Cop is cleared of any wrongdoing. Point for cop.

Obviously, the cop scores big. But, to my notion, something is really wrong. Anyone with a slight of forensics background would knowthat if the cop whacks the old man's knee, there will be bruising. That person would also know that old people bruise really easily and very badly.

But, there is NO bruising. Being that the basis of exoneration is on cop's statement that the old man reached for his weapon after being whacked and that is why he shot the old man, I have to question the "facts".

Would it be possible that the cop wanted the old man to put his weapon on the ground, the old man refused and the cop shot him for failure to comply? We know that the baton was not used to hit the old man and that since this crucial statement was not substaniated, what other fiction has been contorted to suit the need of the moment?

I also call into question the use of force. This was a 74 year old man. A gentle breeze could have knocked the man over, so why shoot to kill? Why not just pop a cap in his knee? Why couldn't the cop simply explained what he was doing and left? Why was there no action taken for the cop using his work time, work pay, work computer while in a work car to plan his Vegas trip?
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Old 06-30-2011, 12:41 PM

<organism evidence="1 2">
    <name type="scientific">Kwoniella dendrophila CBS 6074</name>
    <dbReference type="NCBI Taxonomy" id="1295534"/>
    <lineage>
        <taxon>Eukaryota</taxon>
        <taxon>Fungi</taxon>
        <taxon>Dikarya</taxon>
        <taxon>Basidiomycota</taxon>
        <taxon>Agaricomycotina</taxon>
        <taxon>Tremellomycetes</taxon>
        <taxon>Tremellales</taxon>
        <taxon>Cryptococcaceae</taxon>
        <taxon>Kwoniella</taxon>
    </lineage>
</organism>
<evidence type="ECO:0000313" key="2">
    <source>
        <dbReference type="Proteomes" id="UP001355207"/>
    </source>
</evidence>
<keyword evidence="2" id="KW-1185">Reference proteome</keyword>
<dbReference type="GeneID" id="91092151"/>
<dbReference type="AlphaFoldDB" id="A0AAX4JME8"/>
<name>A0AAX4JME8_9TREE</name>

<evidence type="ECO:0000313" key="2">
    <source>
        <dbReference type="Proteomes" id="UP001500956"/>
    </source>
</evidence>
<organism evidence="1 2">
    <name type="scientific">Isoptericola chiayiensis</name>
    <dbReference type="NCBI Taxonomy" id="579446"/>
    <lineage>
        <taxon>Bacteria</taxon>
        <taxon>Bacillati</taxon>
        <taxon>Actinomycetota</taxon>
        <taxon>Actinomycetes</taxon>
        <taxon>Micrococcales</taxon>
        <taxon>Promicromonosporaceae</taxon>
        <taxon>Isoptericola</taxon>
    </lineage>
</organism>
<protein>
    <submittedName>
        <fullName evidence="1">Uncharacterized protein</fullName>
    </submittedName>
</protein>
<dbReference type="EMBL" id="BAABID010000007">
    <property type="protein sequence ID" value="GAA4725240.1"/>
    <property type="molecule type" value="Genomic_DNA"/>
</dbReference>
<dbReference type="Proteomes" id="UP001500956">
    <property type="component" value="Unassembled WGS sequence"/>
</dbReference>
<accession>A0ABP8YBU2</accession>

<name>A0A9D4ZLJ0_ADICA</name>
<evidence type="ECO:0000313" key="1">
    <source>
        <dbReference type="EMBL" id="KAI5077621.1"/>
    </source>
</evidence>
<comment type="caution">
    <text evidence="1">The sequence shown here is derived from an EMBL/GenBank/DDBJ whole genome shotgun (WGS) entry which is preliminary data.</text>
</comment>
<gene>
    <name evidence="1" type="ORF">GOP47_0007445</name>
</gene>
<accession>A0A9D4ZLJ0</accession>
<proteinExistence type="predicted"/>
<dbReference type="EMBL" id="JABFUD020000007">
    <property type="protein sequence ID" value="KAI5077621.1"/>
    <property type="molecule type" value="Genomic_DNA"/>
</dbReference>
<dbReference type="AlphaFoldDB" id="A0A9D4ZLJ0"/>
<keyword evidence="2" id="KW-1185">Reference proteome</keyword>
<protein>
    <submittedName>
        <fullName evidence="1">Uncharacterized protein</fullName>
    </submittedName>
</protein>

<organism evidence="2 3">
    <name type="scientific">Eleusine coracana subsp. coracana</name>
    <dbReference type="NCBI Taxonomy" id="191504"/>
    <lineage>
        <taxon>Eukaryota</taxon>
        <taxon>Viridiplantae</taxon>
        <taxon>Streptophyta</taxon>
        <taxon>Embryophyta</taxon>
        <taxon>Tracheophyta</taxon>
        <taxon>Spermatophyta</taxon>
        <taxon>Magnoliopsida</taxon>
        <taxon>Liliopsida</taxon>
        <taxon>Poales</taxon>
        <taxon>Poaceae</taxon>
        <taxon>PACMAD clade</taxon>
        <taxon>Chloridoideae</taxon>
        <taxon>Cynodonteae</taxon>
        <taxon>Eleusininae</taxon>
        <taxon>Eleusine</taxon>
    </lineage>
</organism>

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I also call into question the use of force. This was a 74 year old man. A gentle breeze could have knocked the man over, so why shoot to kill? Why not just pop a cap in his knee? Why couldn't the cop simply explained what he was doing and left?

why "pop a cap" in his knee when he could have just breathed hard on him and knocked him over and him begged for mercy while the cop was giving him a dissertation on the do's and don'ts of the law?

T
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Old 06-30-2011, 01:16 PM
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Ok, lets look at it from another point system.
LEO in LEO vehicle marked or unmarked
LEO sees half clad man approaching with weapon in hand
LEO takes protocol and orders half clad man to put down weapon
Half clad man refuses to put weapon down after ordered to by uniform LEO
Half clad old 74 yr. old man has eyesight so keen he notices officer in uniform has a badge from another county.
Half clad old man still refuses to put gun down, instead maintains control of gun but now has it in waistband still within easy acess
LEO goes to next level of compliance with the baton as trained
LEO aledgedly strikes old man once, not three or four
Halfclad old man after realizing the uniform officer with the wrong print badge is trying to disarm him without beating him to death decides to reach for weapon again.
Halfclad old man knows that all senior citizens do not carry lethal rounds in their 45's only softfoam rounds and knows LEO wont meet deadly force with deadly force.
Halfclad, keen sighted oldman was regretably wrong

you sir have obviously never been in a use of force class much less ever heard of one
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Old 06-30-2011, 01:23 PM